A report about two police officers being shot in Des Moines, Iowa, was false, said the man. It had been invented, apparently to try and benefit one or other political competing in the area. He had read about it being false on the internet. (Later, it was announced the police had found and charged a suspect with the shootings.)
One of the defining features of the 2016 US presidential election was the parallel words from which opposing supporters obtained their information. The continuing fragmentation of the media and the growth of non-mainstream sources has meant that voters have never had so many options when it came to seeking out information.
Yet, another distinctive feature was the number of stories that turned out to the utterly false. This was particularly true - though not exclusively so - for supporters of Mr Trump, who were frequently drawn to news site such Breitbart, InfoWars and Freedom Daily.
“Because of social media you have access to a larger variety of information in the past, Kathleen Stansberry an assistant professor of public relations and social media at Cleveland State University, told The Independent.
Yet she said while there were many of articles published online that were well-researched and accurate, there were usually fewer “gate-keepers” than in traditional media with its fact-checking, accuracy and fairness.
“We need to take more responsibility as media consumers and media publishers,” she said.
Facebook has found itself in the crosshairs of criticism after it was accused that the social media giant had unfairly helped Mr Trump by the spread and dissemination of articles about Ms Clinton that were false. These included stories about an alleged secret son belonging to Bill Clinton that had been covered up for decades, claims that she was seriously ill and that Pope Francis had endorsed Mr Trump.
Mark Zuckerberg has reportedly demised the criticism, saying that it did not impact the election, because the fake news his social media site spread to hundreds of millions of people were not biased in favour of just one candidate.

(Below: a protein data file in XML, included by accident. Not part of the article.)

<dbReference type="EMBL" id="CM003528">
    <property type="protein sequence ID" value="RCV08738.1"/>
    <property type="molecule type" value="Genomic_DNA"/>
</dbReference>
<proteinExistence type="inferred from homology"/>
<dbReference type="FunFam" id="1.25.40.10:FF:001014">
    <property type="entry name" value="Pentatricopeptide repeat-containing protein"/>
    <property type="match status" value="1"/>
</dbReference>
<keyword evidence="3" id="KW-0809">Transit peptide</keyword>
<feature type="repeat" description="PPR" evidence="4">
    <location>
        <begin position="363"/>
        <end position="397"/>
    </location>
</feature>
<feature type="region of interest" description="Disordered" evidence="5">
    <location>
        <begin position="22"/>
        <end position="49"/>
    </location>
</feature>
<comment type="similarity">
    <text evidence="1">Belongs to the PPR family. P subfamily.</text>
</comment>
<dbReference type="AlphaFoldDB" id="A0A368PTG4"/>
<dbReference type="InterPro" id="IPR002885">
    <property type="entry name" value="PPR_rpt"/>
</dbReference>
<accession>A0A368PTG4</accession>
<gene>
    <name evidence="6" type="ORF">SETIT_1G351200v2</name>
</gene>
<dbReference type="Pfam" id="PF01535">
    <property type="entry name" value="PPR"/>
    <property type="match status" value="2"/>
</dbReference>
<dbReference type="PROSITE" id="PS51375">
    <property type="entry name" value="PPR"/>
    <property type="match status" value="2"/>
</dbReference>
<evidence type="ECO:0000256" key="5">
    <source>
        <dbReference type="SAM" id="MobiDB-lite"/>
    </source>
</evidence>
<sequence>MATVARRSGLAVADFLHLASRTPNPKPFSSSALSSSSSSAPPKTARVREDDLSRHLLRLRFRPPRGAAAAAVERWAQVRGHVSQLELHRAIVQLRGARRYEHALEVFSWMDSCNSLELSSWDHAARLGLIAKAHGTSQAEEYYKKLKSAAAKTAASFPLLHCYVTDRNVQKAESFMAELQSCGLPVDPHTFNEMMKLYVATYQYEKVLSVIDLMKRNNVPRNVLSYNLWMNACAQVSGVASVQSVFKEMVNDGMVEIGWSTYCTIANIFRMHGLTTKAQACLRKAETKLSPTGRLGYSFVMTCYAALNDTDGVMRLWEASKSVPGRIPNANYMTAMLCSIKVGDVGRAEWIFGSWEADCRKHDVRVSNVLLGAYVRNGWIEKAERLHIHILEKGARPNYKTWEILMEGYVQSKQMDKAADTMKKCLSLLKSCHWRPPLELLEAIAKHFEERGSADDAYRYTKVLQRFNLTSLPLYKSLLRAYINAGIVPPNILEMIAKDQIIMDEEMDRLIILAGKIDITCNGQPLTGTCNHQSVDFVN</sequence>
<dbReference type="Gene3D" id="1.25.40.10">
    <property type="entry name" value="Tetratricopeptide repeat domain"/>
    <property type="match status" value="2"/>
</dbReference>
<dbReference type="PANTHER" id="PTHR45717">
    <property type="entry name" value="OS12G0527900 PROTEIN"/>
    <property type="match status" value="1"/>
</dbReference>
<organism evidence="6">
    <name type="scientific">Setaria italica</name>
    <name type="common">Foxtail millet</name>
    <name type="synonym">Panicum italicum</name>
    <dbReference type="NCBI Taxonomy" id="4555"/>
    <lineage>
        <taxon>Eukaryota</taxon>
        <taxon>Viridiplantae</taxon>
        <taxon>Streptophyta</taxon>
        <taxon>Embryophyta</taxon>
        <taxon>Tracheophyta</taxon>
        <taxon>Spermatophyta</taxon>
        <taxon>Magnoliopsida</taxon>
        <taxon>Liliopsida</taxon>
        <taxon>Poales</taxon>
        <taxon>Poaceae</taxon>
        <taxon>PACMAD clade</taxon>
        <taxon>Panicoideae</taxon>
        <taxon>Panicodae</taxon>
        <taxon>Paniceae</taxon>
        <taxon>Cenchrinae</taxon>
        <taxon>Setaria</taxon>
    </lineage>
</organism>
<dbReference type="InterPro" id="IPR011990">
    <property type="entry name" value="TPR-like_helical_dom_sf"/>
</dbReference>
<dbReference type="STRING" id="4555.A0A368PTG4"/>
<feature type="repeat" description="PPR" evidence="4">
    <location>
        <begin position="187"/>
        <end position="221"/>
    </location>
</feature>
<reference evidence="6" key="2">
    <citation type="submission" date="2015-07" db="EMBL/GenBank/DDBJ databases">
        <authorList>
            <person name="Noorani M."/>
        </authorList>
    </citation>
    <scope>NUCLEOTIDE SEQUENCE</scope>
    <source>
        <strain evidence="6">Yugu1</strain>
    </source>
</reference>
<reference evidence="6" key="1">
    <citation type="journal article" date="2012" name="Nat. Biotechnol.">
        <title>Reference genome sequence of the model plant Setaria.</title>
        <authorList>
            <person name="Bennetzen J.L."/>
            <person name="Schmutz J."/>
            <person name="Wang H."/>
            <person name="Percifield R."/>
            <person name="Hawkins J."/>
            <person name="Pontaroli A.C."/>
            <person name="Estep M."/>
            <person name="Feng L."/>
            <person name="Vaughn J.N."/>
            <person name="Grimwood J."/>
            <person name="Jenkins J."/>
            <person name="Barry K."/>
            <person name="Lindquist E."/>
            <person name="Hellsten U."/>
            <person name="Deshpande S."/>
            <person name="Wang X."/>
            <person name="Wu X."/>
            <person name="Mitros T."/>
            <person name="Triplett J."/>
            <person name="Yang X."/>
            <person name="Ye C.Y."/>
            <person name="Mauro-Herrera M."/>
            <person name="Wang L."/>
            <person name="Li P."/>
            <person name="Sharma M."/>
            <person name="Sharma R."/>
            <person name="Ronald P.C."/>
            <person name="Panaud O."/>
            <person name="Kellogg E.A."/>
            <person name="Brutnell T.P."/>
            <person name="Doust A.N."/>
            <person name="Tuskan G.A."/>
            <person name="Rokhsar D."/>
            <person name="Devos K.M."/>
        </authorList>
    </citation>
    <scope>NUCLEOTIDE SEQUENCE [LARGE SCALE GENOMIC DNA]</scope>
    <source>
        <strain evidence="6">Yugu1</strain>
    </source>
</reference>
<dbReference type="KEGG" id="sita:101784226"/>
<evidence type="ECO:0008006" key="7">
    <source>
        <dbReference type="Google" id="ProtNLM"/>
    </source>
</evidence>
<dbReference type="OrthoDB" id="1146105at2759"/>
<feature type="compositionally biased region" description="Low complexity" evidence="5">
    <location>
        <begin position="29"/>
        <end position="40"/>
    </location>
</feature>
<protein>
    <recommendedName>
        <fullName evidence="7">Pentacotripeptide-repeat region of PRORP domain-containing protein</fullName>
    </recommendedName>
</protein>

“The hoaxes that do exist are not limited to one partisan view, or even to politics,” he wrote in a public post. “Overall, this makes it extremely unlikely hoaxes changed the outcome of this election in one direction or the other.”
Earlier this year, an investigation by BuzzFeed found that that of the Facebook posts it examined from three major right-wing websites, 38 per cent were either false or a mixture of truth and falsehood. It said readers were often likely to share such false stories and were therefore profitable for Facebook to post.
Mr Zuckerberg said more than 99 per cent of news shared on Facebook was verifiable, but acknowledged more could be done to flag fake stories which had been debunked.
“We don’t want any hoaxes on Facebook. Our goal is to show people the content they will find most meaningful, and people want accurate news,” he wrote.
“We have already launched work enabling our community to flag hoaxes and fake news, and there is more we can do here. We have made progress, and we will continue to work on this to improve further.”
Steve Bannon, the former head of Breitbart who took a leave of absence to lead Mr Trump’s campaign, is now set to take up a position within the new administration as political counsellor. His appointment has delighted many on the alt-right and white extremists.
Richard Spencer, who heads the National Policy Institute, a white supremacist “think tank” based in Arlington, Virginia, welcomed Mr Bannon’s move into the White House.
He said on Twitter: “Bannon is not a chief of staff, which requires a “golden retriever” personality. He’ll be freed up to chart Trump’s macro-trajectory.”
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